Trap Yoga Comes To The Green
Instructor Thema Graves inhaled and exhaled over the lyrics of Migos and Kendrick Lamar. We shifted into downward dog position, and stayed there for a few breaths.
“You know this would be a good place to dance,” Graves said to the class. Everyone giggled, and eventually, they danced.
That was the scene as Graves taught a trap yoga class on the New Haven Green last week, a 45- minute sample of the class she teaches weekly at Alisa’s House of Salsa in Westville. Almost one year into teaching the series, she used the class to reflect on how the classes can grow going forward.
Born in North Carolina, Graves grew up in New Haven and then headed to Atlanta after high school to pursue sociology at Spelman College. While she was there—a college career that turned into a 13-year love affair with the city—she found inspiration in trap music, a strain of R&B that comes out of the South. It came at a time when her personal yoga practice was also growing.
“Yoga is a union of mind, body, spirit, breath and movement,” she said. So why not unite all of that with music?
Graves found out about trap yoga from a Huffington Post article last year. In June 2017, contributor Dr. Kristian H wrote an article about the revolutionary act of “Black Girl Happiness.” Among her tips for self-care — therapy, reading, analysis of relationships — was a plug for her class at the Khepera Wellness studio in Washington, D.C.
Graves’ attention was piqued. She explored the genre of trap yoga and figured “New Haven could definitely benefit ... I love trap music and I love yoga.” She started teaching her first classes late last summer, and found that it was a good fit.
For Graves, it’s part of a longer-term desire to make yoga more inclusive. During her earlier yoga practice and training, Graves said she was often the only person of color in the room and wanted to engage people who looked like her. Often, she found that sparking people’s interest in yoga involved making the physical movements accessible as well as the environment. A yoga class, she said, is something that all levels of students should be able to self-modify. But adding dancing as a relaxation aspect helps new yogis adjust.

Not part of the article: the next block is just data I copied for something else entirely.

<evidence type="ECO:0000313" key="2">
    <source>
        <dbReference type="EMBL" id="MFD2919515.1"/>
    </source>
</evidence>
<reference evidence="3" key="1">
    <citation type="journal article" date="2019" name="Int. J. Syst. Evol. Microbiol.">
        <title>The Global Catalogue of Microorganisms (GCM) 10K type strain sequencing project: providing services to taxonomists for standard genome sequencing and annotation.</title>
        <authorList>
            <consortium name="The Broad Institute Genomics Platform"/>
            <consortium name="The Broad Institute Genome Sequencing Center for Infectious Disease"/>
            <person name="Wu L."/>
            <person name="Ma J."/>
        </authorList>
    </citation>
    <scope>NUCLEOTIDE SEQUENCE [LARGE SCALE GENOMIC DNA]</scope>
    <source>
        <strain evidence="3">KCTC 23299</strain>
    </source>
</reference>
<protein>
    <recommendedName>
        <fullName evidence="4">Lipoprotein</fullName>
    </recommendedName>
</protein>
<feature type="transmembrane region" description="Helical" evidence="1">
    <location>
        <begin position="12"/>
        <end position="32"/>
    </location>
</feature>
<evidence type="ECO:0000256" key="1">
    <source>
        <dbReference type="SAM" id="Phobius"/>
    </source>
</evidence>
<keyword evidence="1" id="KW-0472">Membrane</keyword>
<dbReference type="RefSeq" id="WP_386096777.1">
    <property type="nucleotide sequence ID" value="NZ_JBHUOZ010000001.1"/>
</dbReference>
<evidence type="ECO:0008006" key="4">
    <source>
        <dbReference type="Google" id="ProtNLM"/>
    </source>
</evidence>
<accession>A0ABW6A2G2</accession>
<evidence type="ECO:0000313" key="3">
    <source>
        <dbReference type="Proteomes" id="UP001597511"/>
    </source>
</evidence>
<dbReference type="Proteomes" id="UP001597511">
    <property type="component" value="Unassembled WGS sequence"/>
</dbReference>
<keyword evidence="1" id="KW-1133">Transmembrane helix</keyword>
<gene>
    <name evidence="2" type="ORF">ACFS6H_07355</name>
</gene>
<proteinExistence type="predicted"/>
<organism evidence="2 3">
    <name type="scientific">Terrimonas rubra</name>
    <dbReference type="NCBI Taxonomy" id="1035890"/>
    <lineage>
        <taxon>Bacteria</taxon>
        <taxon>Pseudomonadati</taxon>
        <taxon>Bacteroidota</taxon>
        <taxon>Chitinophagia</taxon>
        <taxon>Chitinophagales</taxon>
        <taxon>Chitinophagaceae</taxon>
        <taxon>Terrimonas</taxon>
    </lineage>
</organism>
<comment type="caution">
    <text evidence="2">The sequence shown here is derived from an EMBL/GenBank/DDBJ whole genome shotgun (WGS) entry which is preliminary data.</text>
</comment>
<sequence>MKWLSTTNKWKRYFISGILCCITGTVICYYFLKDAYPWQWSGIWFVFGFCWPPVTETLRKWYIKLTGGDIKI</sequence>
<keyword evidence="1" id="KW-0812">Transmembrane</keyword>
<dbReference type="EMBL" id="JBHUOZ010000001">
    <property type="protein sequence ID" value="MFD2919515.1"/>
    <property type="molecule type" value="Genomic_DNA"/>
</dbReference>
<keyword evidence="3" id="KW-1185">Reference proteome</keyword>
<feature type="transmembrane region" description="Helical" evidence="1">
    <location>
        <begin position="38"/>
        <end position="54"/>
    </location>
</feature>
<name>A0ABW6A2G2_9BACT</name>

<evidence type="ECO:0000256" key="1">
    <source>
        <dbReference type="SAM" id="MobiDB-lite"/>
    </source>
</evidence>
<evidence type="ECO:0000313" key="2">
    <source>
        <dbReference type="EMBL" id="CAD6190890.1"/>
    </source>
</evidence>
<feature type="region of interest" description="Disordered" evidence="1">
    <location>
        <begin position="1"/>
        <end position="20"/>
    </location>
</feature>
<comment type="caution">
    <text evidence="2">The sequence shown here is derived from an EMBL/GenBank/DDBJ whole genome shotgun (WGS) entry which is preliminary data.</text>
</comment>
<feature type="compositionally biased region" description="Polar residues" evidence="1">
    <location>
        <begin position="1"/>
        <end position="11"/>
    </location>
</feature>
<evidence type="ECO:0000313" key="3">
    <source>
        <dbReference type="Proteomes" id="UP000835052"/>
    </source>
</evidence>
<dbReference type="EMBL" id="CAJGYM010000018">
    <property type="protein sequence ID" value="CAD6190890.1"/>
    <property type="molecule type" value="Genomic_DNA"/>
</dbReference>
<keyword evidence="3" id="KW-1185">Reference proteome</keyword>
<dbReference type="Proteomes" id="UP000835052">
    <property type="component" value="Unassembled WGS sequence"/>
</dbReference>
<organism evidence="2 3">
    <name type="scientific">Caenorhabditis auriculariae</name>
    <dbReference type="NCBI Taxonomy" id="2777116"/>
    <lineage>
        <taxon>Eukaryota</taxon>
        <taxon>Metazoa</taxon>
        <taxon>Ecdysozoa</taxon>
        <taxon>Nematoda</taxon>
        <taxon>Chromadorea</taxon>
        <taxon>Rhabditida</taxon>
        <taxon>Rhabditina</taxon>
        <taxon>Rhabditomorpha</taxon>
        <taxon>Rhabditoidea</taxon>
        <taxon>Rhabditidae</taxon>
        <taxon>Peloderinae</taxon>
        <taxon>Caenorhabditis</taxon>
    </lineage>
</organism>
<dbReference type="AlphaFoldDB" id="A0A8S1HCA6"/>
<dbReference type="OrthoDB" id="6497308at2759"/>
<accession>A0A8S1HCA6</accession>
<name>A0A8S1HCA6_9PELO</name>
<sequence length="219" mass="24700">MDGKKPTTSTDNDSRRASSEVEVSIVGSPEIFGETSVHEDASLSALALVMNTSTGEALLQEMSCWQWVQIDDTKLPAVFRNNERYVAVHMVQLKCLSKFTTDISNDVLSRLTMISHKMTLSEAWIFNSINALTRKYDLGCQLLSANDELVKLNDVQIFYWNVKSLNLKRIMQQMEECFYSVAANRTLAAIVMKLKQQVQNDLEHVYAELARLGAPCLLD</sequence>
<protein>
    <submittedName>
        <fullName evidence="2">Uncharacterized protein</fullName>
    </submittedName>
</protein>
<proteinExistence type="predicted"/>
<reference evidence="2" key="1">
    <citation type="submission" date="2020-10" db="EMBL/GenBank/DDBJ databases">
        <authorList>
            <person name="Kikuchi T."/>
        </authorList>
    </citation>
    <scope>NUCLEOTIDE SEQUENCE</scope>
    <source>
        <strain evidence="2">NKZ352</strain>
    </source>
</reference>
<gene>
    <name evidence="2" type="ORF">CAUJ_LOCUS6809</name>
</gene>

“It’s definitely a mixed bag,” Graves said. Some of her students still choose to go the stoic, held-position route. Others are more open to dancing in lieu of holding on to deep squats and tricky balancing positions. “And either is fine!”
Graves recalled having classes with grandmas who were reluctant to try positions at first but then were ready to “pop” once the R&B rhythms took over.
As we took a deep squat, hips open and hands in prayer position, it was easier to relieve the strain on muscles while holding the position by wiggling a little to “God’s Plan” by Drake.
“She say, ‘Do you love me?’ I tell her, ‘Only partly’/I only love my bed and my momma, I'm sorry,” Drake sang through a speaker.
Where I would have usually held on for dear life in this squatting position, I let myself bounce along to Drake to relieve the muscle strain on my thighs. A small child accompanied by her parent sat easily in her squatting position, while two older women a few mats away laughed and danced along throughout the pose.
At the end of class, Graves turned the music down until the bass beats and lyrics faded to silence as we lay in savasana — corpse pose. We lay flat on our backs with our limbs falling naturally towards the earth, concentrating only on our breath.
I usually value the stillness of shavasana after an intense hour of challenging asanas in a room with only the instructors voice and, on occasion, low instrumental music. However, laying silently on one’s back — even with a toddler fidgeting nearby or the sounds of the Green — was rewarding in its own way after the heavy beats of trap.
After the class, Graves fielded questions from parents, elderly women, and yogis alike on her regular studio classes, suggestions for getting into yoga practice, or physical activities suitable for small children. In a follow-up after the class, she alluded to “things on the horizon,” including some guest classes that she may be teaching in New York City. She said she is also planning on expanding her current schedule of teaching once a week at her studio.
"The music is always changing—new artists, new release," she said after the class. "I've been able to fully embody my intenrions of letting loose and having more fun with teaching and maintaining the integrity of the yoga asana."